Children's GERD 2Tuesday, December 08, 2015
Nearly 10 percent of teens and preteens in the United States are affected by GERD. In todays 60 Second Housecall, Dr. Edward Hill discusses ways to help your child if he or she is suffering from the condition.
Gastroesophogeal reflux disorder, or GERD, can be difficult to diagnose in children.
GERD is a less common, more serious form of spitting up. Children and adolescents may be diagnosed with GERD if they show symptoms and experience other complications.
There are some things you can try to help your childs reflux:
Change your infants body positioning after feeding. Discuss this with your doctor first
Try smaller and more frequent feedings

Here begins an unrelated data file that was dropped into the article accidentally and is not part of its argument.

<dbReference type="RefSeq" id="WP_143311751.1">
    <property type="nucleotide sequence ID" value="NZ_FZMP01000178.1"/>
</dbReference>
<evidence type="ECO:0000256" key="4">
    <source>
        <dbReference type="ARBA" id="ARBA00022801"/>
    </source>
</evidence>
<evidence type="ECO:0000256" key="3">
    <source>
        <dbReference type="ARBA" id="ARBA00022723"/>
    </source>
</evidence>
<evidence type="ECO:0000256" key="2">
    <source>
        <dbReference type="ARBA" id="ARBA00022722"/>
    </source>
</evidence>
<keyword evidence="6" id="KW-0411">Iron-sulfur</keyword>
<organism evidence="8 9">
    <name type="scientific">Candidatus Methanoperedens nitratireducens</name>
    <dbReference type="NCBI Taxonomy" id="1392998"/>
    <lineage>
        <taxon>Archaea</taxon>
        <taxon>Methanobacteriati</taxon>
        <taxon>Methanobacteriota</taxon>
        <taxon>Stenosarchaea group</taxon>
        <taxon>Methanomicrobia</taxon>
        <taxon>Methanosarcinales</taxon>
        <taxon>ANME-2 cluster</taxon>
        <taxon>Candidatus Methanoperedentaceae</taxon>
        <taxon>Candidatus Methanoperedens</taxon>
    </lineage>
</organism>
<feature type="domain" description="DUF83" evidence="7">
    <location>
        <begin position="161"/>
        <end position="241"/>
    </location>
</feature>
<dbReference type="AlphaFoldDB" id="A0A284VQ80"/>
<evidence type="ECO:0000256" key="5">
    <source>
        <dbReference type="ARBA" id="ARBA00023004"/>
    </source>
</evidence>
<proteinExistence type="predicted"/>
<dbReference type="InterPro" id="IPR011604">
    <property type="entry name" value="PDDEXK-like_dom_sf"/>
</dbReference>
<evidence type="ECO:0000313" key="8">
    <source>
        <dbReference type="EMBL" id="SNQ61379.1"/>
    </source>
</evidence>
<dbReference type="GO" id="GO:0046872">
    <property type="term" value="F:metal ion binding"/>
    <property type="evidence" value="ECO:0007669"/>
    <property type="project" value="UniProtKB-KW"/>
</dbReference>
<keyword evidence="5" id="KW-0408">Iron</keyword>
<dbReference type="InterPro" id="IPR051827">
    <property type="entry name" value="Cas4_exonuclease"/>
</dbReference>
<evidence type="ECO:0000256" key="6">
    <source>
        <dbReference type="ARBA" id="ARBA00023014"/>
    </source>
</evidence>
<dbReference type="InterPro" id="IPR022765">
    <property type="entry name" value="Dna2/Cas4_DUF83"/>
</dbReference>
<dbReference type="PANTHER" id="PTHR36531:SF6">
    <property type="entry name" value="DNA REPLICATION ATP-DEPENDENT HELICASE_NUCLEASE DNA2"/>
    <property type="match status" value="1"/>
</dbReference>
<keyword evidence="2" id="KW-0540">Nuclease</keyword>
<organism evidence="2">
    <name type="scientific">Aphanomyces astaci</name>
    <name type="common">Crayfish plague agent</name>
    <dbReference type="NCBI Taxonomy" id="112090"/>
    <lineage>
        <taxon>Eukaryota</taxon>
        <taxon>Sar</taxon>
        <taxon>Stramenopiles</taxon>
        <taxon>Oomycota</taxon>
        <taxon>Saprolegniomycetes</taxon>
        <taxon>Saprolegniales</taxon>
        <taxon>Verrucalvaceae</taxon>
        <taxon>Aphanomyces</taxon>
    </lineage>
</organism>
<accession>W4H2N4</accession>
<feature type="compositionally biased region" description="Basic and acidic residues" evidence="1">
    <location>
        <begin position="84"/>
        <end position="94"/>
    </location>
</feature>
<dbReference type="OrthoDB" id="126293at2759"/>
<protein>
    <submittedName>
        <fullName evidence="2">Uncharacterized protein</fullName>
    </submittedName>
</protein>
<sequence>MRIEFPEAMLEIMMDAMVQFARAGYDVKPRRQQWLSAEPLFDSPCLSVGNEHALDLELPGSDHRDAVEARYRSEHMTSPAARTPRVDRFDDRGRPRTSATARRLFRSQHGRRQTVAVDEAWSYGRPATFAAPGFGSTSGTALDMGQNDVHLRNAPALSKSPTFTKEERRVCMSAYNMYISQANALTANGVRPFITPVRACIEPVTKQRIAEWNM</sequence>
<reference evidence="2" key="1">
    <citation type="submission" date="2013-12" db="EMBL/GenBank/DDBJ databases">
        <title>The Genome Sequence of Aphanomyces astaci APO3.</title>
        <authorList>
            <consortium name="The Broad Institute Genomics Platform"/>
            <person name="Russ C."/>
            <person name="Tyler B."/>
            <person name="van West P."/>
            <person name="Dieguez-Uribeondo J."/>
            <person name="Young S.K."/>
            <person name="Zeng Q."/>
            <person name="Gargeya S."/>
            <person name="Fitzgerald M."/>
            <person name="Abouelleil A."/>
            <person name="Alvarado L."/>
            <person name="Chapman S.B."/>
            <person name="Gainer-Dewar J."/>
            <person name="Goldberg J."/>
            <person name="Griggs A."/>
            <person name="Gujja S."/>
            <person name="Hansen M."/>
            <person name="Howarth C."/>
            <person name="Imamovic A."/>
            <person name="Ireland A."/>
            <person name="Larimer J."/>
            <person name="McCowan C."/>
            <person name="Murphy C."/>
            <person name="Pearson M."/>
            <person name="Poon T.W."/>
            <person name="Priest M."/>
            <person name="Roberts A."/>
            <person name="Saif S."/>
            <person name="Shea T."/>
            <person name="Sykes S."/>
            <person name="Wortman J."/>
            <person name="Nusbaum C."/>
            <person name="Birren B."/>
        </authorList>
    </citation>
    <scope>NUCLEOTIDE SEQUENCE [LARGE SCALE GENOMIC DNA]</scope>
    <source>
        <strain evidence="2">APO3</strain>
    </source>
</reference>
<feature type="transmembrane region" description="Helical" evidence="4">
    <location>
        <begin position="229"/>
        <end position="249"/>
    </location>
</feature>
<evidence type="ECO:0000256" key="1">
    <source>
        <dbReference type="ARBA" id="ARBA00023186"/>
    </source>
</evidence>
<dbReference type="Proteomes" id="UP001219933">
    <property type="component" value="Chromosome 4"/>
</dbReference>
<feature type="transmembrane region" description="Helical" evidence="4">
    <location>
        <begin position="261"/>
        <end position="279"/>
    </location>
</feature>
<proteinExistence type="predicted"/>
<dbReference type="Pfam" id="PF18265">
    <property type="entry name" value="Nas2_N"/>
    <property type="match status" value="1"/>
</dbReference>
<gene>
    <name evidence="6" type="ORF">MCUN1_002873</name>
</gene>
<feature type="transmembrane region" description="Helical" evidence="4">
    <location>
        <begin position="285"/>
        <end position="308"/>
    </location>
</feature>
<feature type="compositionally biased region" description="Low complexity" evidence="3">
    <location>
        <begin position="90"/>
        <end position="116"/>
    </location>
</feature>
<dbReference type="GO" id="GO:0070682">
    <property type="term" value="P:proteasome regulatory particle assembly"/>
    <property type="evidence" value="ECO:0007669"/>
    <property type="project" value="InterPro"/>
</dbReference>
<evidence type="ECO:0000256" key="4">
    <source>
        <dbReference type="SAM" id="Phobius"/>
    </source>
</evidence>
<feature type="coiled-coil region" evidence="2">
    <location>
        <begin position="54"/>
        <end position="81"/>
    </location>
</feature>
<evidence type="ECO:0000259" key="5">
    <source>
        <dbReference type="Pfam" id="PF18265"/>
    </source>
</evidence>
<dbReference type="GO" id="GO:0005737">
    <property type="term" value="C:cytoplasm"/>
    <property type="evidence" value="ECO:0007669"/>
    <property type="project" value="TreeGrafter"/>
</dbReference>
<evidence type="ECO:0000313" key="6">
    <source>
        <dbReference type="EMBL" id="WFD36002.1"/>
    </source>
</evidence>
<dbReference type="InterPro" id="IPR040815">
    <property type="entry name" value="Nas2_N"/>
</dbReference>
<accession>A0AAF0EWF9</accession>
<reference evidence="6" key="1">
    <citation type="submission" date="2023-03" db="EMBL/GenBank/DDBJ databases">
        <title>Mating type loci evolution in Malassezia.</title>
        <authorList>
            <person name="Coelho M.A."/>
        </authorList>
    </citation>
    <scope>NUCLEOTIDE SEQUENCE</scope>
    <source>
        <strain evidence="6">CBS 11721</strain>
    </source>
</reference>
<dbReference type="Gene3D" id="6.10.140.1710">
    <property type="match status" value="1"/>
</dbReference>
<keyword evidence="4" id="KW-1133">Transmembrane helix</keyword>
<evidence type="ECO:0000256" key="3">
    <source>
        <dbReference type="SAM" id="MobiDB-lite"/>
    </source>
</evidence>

Add a thickener, such as rice cereal, to infant formula or breast milk
Avoid late evening meals in older children, and
Avoid carbonated beverages, like soda, in children
If these steps dont help your childs symptoms, talk with your doctor. Infants and children with reflux usually do not need medicine. But, if your child is not getting better, your doctor might prescribe a medicine that decreases the amount of acid in the stomach.
Painful or troublesome reflux that is not treated can lead to poor eating, weight loss and other diseases of the esophagus or stomach.
For North Mississippi Medical Center, Im Dr. Edward Hill.